Sky is extremely proud to be supporting a new campaign by Internet Matters and the Royal Foundation: Stop, Speak Support.
A vulnerable generation
We all know that the internet is becoming more and more integral in the lives of younger people. Latest figures by Internet Matters reveal that 37% of children upload their own videos to streaming platforms such as YouTube, while 13% of 11 to 16-year-olds own their own vlog or blog.
However, at the same time, there’s a disconnect between children’s publishing habits and what their parents know about what’s going out into the digital world. The same research found that 45% of parents hadn’t spoken to their kids about what content to post online.
“Vlogging can be very beneficial to children as it can help build confidence, act as a platform for self-expression and develop technology and communication skills. But it’s essential parents are aware of the risks that come with posting content online and recognise the role they have in equipping their children with the tools to explore the internet safely.” ~ Carolyn Bunting, CEO, Internet Matters.
This is where Stop, Speak, Support comes in. This new Code of Conduct urges adults to better understand the online world and lets both kids and their parents know what to do if they encounter cyberbullying.
So what should you do if your child’s being cyberbullied?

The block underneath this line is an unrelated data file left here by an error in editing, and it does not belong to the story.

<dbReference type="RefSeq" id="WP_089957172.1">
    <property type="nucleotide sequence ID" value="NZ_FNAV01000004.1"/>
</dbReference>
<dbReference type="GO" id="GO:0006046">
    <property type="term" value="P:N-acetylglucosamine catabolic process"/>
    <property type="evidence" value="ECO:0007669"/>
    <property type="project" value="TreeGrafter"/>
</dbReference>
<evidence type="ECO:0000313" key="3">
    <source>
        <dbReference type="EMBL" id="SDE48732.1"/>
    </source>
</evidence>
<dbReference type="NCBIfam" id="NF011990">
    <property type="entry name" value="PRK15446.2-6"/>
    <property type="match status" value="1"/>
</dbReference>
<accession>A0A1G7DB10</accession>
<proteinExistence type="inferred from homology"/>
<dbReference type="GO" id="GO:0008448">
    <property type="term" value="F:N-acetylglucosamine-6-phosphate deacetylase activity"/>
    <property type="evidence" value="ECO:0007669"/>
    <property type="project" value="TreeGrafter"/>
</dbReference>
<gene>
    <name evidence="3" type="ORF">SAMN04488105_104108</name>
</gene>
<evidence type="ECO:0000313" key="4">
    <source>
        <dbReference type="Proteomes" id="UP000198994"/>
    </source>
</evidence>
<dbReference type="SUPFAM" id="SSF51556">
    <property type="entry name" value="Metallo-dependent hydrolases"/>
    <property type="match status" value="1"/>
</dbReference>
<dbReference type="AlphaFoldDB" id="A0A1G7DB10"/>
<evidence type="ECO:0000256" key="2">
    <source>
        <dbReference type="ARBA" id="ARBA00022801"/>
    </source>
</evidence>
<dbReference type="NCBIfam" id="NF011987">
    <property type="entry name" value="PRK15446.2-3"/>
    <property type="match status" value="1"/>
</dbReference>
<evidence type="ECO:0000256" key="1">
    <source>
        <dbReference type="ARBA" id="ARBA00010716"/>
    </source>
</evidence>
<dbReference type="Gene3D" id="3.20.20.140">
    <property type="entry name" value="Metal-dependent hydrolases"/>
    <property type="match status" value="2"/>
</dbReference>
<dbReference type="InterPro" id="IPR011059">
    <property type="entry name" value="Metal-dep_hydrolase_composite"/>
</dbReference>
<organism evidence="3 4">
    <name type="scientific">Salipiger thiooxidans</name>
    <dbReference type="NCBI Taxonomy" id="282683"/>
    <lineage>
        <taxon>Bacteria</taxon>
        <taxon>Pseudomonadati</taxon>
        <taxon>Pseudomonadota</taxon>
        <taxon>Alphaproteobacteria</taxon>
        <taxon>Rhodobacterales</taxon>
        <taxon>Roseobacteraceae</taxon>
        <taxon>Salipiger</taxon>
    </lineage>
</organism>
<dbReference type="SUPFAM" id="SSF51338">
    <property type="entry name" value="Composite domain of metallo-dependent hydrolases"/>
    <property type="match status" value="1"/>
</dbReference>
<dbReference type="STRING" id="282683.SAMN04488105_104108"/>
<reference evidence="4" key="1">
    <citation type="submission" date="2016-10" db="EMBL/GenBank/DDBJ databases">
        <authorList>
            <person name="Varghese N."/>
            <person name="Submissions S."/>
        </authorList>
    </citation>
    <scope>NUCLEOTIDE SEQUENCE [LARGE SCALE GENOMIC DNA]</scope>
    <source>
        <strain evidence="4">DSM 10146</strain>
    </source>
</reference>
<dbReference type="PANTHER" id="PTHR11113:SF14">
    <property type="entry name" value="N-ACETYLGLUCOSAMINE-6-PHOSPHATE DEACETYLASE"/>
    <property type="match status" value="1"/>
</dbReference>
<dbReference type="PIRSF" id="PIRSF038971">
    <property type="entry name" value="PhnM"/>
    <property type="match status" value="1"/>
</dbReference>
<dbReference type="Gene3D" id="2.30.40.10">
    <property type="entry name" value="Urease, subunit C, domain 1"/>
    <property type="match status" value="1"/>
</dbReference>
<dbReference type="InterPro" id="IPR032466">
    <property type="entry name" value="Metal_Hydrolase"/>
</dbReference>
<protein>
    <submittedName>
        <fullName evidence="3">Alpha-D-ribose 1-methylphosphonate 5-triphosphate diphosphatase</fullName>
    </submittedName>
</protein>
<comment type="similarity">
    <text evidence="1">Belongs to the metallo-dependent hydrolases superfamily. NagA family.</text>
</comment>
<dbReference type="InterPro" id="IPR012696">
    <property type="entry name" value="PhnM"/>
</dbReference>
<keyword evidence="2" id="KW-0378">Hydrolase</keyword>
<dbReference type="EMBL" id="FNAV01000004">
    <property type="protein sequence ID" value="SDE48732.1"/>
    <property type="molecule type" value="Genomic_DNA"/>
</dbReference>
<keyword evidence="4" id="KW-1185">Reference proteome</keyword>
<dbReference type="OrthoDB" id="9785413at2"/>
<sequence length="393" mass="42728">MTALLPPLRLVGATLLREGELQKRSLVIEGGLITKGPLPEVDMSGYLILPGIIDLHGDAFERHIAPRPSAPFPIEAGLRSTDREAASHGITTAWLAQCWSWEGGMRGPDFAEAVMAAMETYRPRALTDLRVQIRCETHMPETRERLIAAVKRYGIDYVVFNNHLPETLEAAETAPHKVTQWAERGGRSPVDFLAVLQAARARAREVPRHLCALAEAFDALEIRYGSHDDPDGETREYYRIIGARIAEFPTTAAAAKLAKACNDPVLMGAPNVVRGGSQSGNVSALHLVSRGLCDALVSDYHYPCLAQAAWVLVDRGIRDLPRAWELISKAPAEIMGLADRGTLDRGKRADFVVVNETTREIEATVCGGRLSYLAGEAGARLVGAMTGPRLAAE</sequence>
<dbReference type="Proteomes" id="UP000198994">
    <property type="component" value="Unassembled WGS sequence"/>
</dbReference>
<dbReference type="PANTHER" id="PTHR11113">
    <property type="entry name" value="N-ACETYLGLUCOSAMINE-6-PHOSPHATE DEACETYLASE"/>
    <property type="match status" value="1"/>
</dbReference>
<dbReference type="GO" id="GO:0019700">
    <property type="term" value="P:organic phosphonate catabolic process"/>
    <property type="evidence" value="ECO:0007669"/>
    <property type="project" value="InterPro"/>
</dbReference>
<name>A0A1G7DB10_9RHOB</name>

STOP – encourage your child to tell you or another adult they trust. You or your child shouldn’t retaliate in any way; just collect evidence of the bullying, such as taking screenshots.
SPEAK – help your child report the issue to the relevant social media provider.
SUPPORT – make sure your child knows they have your full support. Listen, provide advice and take it seriously.
Preventing cyberbullying in the first place
Here are some tips on how to reduce the risk of your child experiencing cyberbullying – make some PACTS with your kid:
PRIVACY – make sure your child isn’t giving personal details, e.g. name, age, address etc.
AGE – check if the platform is age appropriate ie. you have to be 13 to post on YouTube.
COMMENTS – turn them off if you can, unless you think your child’s ability to deal with negativity.
TALK – discuss with your child about what and where they want to post, and why they want to.
SUPPORT – keep in touch with your child about their digital activities and always support them.